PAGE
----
Hertrich on what the Breeders Crown can learn from the Breeders’ Cup

Hertrich on what the Breeders Crown can learn from the Breeders’ Cup

March 21, 2019

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All American Harnessbred’s Fred Hertrich III is in a unique position as the chairman of thoroughbred racing’s Breeders’ Cup and as a board member of the Hambletonian Society that operates harness racing’s Breeders Crown.

by Dave Briggs

As a dual-breed specialist that serves both on the board of the Hambletonian Society and as the chairman of thoroughbred racing’s Breeders’ Cup, Fred Hertrich III has unique experience when it comes to the best way to grow harness racing.

The owner of All American Harnessbreds based in Delaware — breeder of top 2018 2-year-old pacer Stag Party, among others — said the biggest thing the Breeders Crown can take from the success of the Breeders’ Cup is to make harness racing’s year-end championship a huge event.

“I think what we’re learning now is that events are what we need in the industry to give it a broad brush and try to bring more people into it,” Hertrich said Saturday at Sunshine Meadows training center in Florida. “It’s difficult to take somebody and say, ‘You want to get into ownership, you want to get into breeding…’ whatever it happens to be, and take them to a racetrack on a Wednesday night and get 100 people to sign up. But if you take them to an event, a weekend event, and involve their families; take them and show them the stands are full, excitement is here, and brand that, then bring also the people that are going to promote it to the world, whether it be USA Today or the television networks and broadband and broadcast that, then all of a sudden that brand becomes more important.”

Though the Breeders’ Cup is now one of the world’s greatest horse racing events, Hertrich said some 10 years ago the Cup was effectively broke.

“When we had the last recession, the purse money that was going out was twice the number of nominations. They were financially in a very difficult position — and this is a 30-year institution. From that day, we’ve grown in that we’re now the world championships in thoroughbred racing. It’s a lifestyle. It’s an event. It’s exciting… you see the greatest racing in the world and you see horses that are, to us, legends.”

Hertrich said the secret was making the Breeders’ Cup about much more than the racing.

“What transpires that weekend is just very, very exciting. It is a lifestyle event. We’re paying out 30-plus million in purses and we’re giving people a weekend of events,” he said. “We have Taste of the World, which is 15 chefs coming from around the world and cooking with you, right in front of you, with people coming around and sampling the food, getting menus, buying books. Bobby Flay was instrumental in putting that together for the organization.

“From that, we have a breakfast marquee, which sits right on what is normally the finish line and people congregate for the entire week and are able to participate in watching the horses come out and jog or work, network back and forth with everybody within the industry. It’s just kind of a neat time at a neat place.”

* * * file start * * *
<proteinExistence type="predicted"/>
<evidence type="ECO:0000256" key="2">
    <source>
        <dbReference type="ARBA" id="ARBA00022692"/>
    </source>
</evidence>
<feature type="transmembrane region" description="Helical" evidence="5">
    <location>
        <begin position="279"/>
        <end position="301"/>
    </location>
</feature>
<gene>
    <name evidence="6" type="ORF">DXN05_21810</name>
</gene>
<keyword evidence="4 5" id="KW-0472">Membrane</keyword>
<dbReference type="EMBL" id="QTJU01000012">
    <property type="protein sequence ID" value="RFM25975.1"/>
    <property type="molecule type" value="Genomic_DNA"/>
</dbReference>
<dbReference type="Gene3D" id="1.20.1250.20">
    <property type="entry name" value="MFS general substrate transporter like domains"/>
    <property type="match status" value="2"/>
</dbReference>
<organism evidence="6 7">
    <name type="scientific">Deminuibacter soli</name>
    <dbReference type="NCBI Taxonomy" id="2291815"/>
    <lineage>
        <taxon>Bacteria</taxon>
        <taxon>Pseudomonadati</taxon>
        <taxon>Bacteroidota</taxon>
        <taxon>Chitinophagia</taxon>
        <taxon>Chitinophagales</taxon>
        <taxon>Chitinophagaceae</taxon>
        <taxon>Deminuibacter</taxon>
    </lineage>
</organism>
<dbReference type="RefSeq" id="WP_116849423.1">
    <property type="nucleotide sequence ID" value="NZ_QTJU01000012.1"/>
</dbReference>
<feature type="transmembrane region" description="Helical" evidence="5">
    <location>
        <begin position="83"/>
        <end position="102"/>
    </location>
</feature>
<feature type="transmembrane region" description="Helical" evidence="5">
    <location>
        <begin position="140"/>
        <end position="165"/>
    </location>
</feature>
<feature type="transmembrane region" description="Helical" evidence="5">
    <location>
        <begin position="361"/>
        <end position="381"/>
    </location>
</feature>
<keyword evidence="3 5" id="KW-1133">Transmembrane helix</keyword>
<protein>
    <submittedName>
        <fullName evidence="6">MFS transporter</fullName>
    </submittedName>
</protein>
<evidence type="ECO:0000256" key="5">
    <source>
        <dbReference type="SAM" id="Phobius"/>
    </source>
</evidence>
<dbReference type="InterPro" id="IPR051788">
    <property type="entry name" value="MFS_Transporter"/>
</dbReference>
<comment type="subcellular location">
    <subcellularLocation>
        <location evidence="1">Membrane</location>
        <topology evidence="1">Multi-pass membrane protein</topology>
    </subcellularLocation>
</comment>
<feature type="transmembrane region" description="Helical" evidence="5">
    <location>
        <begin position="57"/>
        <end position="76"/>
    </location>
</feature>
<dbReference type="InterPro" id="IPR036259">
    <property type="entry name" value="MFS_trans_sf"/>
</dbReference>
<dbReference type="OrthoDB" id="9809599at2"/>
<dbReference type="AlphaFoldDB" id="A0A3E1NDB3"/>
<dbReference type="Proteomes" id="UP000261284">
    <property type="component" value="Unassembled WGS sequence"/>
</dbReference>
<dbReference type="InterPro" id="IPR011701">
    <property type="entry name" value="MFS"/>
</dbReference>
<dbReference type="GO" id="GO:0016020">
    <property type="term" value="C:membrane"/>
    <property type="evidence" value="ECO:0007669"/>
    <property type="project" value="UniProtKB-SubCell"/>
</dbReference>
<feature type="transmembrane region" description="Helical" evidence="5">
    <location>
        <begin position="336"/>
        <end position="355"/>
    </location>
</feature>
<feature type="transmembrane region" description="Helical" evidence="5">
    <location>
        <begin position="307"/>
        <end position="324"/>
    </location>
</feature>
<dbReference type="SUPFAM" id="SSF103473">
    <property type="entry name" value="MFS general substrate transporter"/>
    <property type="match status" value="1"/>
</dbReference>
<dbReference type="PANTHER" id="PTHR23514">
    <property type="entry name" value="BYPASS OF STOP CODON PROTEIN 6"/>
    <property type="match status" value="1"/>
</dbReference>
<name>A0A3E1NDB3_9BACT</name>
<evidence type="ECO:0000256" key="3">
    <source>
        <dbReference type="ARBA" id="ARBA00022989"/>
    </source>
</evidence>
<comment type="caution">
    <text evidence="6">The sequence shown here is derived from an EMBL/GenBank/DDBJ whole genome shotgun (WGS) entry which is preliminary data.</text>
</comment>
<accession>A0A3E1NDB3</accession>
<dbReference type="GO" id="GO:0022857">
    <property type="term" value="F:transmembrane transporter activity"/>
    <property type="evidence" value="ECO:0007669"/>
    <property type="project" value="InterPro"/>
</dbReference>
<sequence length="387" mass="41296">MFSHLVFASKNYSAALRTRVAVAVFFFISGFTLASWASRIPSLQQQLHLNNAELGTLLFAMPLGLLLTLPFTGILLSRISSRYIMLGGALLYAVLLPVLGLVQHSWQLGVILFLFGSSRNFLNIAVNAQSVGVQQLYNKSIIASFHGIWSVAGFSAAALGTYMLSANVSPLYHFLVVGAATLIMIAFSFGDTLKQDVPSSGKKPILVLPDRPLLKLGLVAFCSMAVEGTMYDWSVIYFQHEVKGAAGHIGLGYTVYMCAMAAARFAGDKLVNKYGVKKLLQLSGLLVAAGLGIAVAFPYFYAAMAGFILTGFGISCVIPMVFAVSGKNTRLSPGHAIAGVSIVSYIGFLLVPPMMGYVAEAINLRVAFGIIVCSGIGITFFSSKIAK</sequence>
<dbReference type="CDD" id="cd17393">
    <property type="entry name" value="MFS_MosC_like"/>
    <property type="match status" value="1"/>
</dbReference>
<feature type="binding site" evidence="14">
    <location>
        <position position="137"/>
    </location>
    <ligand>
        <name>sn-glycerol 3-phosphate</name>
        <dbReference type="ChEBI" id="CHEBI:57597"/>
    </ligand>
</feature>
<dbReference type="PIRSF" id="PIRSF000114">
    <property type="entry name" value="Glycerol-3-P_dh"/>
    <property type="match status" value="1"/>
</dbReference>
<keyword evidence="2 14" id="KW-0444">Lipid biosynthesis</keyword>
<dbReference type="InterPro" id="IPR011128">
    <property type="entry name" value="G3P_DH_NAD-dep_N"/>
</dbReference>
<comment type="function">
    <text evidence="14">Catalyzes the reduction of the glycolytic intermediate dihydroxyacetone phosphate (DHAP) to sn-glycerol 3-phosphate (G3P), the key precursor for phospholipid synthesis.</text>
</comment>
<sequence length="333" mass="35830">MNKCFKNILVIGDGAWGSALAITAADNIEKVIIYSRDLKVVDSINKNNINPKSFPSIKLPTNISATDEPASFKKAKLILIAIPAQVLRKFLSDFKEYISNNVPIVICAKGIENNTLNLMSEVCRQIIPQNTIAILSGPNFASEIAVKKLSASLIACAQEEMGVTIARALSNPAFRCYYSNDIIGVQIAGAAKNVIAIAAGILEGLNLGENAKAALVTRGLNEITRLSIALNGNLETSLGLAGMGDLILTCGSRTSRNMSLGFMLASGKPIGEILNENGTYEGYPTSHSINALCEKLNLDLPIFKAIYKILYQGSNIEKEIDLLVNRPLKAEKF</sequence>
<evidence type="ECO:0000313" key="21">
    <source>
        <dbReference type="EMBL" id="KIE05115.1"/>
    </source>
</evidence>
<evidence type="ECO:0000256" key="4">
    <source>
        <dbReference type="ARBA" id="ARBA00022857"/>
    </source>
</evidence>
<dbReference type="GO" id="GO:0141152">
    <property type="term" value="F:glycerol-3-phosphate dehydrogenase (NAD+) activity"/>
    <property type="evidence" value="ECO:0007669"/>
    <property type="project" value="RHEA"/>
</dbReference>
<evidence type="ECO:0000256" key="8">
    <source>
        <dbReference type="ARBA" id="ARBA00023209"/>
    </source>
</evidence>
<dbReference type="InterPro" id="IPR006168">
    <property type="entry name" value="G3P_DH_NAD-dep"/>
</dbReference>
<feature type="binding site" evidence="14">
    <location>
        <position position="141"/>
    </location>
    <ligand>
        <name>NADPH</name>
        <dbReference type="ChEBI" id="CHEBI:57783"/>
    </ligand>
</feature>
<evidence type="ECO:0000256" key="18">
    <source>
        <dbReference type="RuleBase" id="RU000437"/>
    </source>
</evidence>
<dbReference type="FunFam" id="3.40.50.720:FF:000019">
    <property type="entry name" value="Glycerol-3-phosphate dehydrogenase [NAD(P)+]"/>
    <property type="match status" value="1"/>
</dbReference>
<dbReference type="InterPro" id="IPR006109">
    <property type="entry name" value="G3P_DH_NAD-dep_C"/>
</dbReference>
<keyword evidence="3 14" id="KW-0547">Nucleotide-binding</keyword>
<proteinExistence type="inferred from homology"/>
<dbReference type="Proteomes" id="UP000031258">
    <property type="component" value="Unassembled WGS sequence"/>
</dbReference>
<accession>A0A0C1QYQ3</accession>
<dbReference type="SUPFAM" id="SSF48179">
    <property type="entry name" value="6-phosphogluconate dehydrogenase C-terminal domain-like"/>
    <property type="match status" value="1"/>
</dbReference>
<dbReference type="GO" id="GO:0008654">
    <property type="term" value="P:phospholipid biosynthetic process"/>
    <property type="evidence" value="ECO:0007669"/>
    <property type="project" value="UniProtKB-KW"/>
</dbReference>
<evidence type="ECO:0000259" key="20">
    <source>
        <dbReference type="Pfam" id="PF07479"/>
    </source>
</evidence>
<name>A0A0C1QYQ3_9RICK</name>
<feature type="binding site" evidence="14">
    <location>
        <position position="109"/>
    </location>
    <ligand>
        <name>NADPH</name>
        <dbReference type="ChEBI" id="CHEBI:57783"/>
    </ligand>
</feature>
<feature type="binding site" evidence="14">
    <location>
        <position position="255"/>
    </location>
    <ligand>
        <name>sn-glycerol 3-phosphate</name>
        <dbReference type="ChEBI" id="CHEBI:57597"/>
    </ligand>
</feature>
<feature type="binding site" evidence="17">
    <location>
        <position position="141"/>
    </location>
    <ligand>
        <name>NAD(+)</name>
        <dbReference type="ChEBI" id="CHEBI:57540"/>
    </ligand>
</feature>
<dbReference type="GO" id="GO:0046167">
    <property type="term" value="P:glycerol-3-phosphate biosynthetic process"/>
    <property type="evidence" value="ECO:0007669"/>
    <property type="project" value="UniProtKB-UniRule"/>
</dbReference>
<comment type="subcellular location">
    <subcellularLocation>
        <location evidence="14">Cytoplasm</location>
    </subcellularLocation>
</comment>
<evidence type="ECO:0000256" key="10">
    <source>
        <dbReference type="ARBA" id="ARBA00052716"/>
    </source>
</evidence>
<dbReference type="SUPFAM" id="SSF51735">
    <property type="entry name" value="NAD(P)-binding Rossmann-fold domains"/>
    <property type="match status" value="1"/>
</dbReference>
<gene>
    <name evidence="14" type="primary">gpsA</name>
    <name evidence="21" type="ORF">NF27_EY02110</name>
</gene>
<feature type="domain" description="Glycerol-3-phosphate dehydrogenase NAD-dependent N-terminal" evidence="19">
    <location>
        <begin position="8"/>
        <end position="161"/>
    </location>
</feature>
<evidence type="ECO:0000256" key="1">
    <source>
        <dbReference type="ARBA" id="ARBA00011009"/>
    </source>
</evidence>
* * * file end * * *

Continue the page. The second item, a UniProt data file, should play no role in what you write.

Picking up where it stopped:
Hertrich credits the thoroughbred industry for banding together to turn around the fortunes of the Breeders’ Cup.

“The industry puts the show on and now the brand is so powerful that we’re getting outside vendors and companies to support it because it is that important of an event and a venue,” Hertrich said.

He said the Breeders Crown is still at the point where, “we’re just racing for our own money and the industry knows about us, but we haven’t gotten to that next level.”

That said, Hertrich said he’s seeing the Crown start to adopt some of the Cup’s ideology and is particularly bullish about this year’s Crown event at Woodbine Mohawk Park (finals on Oct. 25 and 26), which is being sponsored by prominent Canadian breeders and owners Marv Katz and Al Libfeld.

“Not only is it going to be the championships of harness racing in North America, but what it’s going to be is probably the greatest event we’ve ever had and I give Marv and Al credit… taking the impetus from a lot of different things and working with Woodbine/Mohawk and management there and putting this vision out of what they are trying to accomplish. It’s going to be fabulous.

“If you’re not doing anything when the Breeders Crown is on up at Mohawk, you better book tickets and get there because it’s going to be a heck of a weekend.”

He said the racing can’t get any better, so everything else around the event has to be improved.

“It’s the best racing we have all year. It’s our heroes – four or five stallions come out of it, the greatest broodmares, so it’s the greatest event that it can be, as far as the horses going around the racetrack. We’ve got the premier drivers, the premier trainers. We’ve got all of the above, now what we’ve got to do is take that out to the world, because all it’s going to do is to improve the event and the game because we’re going to get ownership, going to get fans, and, God forbid, we get somebody to gamble on our product, because that’s what fuels it.

“The only reason we exist right here is because people gamble on our sport and we have to do whatever we can to make it better for them. What we’ve done with the Breeders’ Cup that we’d like to get out to the Breeders Crown is the betting challenges, because, in the end, that brings all these people to the game. People don’t understand that it’s not that $500 or $1,000 contest, these gamblers will bet outside of the contest and that’s what fuels our game. I talked to (WEG CEO) Jim Lawson about an over-under of what the handle is going to be on the Breeders Crown because they’re going to set a record. They will. If we get and accomplish that then, again, it broadens the sphere of everything that’s going on.”

Hertrich is one of the largest automobile dealers in the United States. His Hertrich Family of Automobile Dealerships operates 17 locations. He also breeds both standardbreds and thoroughbreds and given the different economics of the two games, he long ago discovered the secret to having success with both breeds.

“We always say breed (and sell) thoroughbreds and race standardbreds,” he said, explaining that owning and racing top-end thoroughbreds is more challenging when competing against some of the world’s richest people and sometimes paying millions for top stock.